——or any other Deputies who would know of such practices.
Would the Minister say anything now in regard to a person who is ill for longer than 26 weeks?
The basic principle is that employment shall be deemed to be continuous unless terminated by a dismissal or by the employee leaving the employment voluntarily. Notwithstanding that, it says that continuity of employment will not be broken even though notice of termination has been served where the employment is interrupted for a period not exceeding six months in respect of any absence authorised by the employer. The Deputy asked about a man who is sick for a period of less than six months. If a man is ill for longer than six months I think the employer could then dismiss him.
That is the point I wanted clarified. Would it not be possible to cover this contingency if there is a doctor's certificate?
I did realise, when the Deputy was speaking earlier, that there is special provision for some of the diseases which were mentioned. In the case of tuberculosis, I think there is a period of 18 months as against a period of six months for ordinary illness.
What about industrial diseases?
I shall have a look at that. I am not altogether satisfied with it. There is some possibility that what the Deputy is saying could be brought into the Bill.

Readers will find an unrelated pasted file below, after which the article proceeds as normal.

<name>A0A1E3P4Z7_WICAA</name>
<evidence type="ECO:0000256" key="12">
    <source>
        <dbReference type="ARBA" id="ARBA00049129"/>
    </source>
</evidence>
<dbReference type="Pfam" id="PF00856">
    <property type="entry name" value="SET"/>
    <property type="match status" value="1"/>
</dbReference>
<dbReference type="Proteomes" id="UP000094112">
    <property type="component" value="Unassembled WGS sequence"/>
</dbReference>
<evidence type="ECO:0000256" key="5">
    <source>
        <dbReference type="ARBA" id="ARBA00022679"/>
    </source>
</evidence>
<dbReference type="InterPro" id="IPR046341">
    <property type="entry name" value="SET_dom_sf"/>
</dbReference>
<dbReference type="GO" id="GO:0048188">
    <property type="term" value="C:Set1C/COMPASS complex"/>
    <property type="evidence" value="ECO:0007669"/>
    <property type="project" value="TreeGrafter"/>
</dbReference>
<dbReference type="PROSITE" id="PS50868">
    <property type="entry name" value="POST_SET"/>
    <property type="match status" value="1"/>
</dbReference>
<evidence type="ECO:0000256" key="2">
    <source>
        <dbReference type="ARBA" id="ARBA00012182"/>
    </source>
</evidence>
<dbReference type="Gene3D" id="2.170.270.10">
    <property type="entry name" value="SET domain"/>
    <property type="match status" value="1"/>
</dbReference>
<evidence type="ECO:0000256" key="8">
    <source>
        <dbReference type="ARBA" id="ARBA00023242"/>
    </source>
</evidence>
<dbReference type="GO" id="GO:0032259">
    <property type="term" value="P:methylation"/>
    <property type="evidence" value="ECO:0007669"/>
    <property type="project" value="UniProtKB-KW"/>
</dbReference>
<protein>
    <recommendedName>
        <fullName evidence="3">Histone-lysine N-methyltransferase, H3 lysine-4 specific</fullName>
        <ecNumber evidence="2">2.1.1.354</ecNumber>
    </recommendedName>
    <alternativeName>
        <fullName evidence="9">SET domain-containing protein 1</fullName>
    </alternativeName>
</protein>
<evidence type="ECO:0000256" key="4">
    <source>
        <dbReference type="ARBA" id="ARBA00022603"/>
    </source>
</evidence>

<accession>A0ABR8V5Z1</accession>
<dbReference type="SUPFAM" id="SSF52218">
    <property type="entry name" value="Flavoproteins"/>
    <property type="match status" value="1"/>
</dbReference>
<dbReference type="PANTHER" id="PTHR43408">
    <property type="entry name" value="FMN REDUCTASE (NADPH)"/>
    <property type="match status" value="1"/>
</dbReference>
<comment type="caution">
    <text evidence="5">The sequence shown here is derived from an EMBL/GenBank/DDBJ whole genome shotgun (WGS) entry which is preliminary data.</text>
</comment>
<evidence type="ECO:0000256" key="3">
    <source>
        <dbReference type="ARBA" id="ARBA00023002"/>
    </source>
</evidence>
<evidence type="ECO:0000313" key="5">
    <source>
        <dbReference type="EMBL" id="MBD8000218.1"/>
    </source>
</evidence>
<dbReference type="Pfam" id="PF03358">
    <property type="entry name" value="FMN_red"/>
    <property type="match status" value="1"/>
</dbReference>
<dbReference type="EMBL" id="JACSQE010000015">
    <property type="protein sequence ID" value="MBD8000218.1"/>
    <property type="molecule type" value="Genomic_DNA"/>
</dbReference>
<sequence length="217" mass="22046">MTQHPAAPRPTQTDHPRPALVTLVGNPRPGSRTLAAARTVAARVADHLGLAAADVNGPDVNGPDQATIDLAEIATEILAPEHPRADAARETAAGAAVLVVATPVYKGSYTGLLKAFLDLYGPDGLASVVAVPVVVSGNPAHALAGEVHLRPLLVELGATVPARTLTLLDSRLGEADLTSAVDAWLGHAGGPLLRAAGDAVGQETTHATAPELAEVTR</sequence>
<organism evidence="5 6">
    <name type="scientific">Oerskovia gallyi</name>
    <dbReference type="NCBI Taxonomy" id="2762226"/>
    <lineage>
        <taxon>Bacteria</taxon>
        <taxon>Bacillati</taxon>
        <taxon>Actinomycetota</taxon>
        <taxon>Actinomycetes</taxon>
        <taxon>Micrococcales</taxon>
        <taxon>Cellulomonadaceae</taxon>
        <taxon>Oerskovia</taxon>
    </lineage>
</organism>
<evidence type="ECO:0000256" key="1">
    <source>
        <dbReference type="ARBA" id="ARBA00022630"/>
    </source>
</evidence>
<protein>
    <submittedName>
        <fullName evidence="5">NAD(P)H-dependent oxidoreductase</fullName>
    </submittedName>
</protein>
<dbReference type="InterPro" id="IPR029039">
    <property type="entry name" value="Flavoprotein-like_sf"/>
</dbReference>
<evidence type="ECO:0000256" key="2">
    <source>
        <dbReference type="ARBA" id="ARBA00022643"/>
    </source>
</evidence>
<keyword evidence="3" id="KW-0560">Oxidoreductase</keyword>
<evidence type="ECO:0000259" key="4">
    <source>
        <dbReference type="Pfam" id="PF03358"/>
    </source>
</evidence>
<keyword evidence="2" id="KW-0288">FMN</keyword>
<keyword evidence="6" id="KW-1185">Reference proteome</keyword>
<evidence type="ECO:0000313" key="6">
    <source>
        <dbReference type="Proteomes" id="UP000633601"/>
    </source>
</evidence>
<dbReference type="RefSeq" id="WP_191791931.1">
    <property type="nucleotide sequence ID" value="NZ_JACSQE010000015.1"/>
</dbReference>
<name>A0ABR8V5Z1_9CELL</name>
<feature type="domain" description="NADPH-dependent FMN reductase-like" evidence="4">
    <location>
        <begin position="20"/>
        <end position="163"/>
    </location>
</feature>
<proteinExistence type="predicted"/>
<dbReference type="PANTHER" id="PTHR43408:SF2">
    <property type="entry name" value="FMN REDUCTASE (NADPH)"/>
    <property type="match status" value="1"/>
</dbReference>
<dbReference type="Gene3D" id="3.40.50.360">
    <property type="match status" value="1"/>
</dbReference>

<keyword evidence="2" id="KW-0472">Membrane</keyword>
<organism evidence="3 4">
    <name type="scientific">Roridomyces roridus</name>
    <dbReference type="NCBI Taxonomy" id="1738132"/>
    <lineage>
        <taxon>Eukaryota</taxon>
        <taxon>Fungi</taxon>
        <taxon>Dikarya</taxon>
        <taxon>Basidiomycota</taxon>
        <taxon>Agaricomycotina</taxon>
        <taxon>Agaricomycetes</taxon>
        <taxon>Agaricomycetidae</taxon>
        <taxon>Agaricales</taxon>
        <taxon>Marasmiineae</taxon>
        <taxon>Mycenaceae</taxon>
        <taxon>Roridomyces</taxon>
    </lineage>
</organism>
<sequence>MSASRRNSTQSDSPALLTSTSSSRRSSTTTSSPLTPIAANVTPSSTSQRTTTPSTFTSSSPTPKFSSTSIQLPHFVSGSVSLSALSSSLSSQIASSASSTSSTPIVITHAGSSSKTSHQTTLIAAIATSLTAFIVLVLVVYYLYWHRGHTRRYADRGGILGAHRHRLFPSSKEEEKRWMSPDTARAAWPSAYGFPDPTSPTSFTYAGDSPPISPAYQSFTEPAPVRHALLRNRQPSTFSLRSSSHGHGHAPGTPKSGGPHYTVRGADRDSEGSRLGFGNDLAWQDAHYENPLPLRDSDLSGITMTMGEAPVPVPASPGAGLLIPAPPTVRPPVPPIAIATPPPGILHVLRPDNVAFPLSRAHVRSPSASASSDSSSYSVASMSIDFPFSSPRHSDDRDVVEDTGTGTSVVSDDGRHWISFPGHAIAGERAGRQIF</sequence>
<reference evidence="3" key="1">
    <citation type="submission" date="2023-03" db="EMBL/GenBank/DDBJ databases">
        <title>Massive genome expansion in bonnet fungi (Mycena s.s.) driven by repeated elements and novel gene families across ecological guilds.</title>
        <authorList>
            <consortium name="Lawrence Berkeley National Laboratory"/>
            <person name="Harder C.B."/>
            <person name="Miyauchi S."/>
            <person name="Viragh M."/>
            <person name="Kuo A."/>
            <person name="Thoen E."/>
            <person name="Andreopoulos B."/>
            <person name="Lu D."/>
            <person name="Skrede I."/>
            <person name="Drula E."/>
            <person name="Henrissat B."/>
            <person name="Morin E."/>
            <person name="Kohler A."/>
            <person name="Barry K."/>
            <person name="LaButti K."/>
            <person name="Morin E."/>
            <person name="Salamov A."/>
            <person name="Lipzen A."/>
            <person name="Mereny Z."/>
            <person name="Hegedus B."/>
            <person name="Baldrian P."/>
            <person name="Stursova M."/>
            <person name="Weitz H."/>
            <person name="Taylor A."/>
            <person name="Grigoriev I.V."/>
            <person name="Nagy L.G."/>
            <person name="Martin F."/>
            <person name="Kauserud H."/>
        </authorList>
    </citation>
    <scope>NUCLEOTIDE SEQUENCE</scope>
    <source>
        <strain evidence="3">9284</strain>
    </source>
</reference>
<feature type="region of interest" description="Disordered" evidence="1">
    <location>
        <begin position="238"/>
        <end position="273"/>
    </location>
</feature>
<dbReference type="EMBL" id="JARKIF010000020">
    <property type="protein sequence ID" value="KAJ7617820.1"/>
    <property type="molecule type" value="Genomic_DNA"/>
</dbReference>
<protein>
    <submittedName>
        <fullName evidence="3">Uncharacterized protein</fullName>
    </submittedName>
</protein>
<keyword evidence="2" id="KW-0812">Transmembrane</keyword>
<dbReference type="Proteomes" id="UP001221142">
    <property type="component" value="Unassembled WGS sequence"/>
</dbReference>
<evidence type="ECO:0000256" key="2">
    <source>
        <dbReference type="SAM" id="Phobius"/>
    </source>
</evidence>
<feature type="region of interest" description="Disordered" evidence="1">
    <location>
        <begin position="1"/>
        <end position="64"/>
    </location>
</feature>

I asked the Minister a question in connection with this Bill. I can understand that, perhaps because of all the confusion, he did not get an opportunity of replying. Is the Minister in a position to say what the salary will be for the chairman and vice-chairman of the tribunal?
I have not decided yet.
Am I to take it that, quite definitely, it will not be fulltime employment?
It is probable that it will not be fulltime. I do not know yet how much work will be available. We have the comparable employment of chairmen of arbitration councils. They are paid on a fee basis while they are working. I imagine this could be the way the chairman of the appeals tribunal will work, unless there are so many appeals as to warrant fulltime employment.
Some of these people lay down their own charges. Will the Minister lay down the payment in this case?
Yes; it would have to be laid down by the Minister. I do not know if the chairmen of arbitration councils lay down a charge or whether it is mutually agreed. I think it is probably agreed.
The charges vary. I know of one case where £50 was charged for an hour's work. I know of another case where £100 was charged for half a day's work. This is very interesting.
Will these fees be tax free?
Watch that because the lawyers are now into it.
When is it proposed to take the Report Stage?
I am trying to get 1st January as the deadline for the scheme. The Dáil is not sitting next week. I should be glad if it were possible to give me the Report and Final Stages on 7th November next.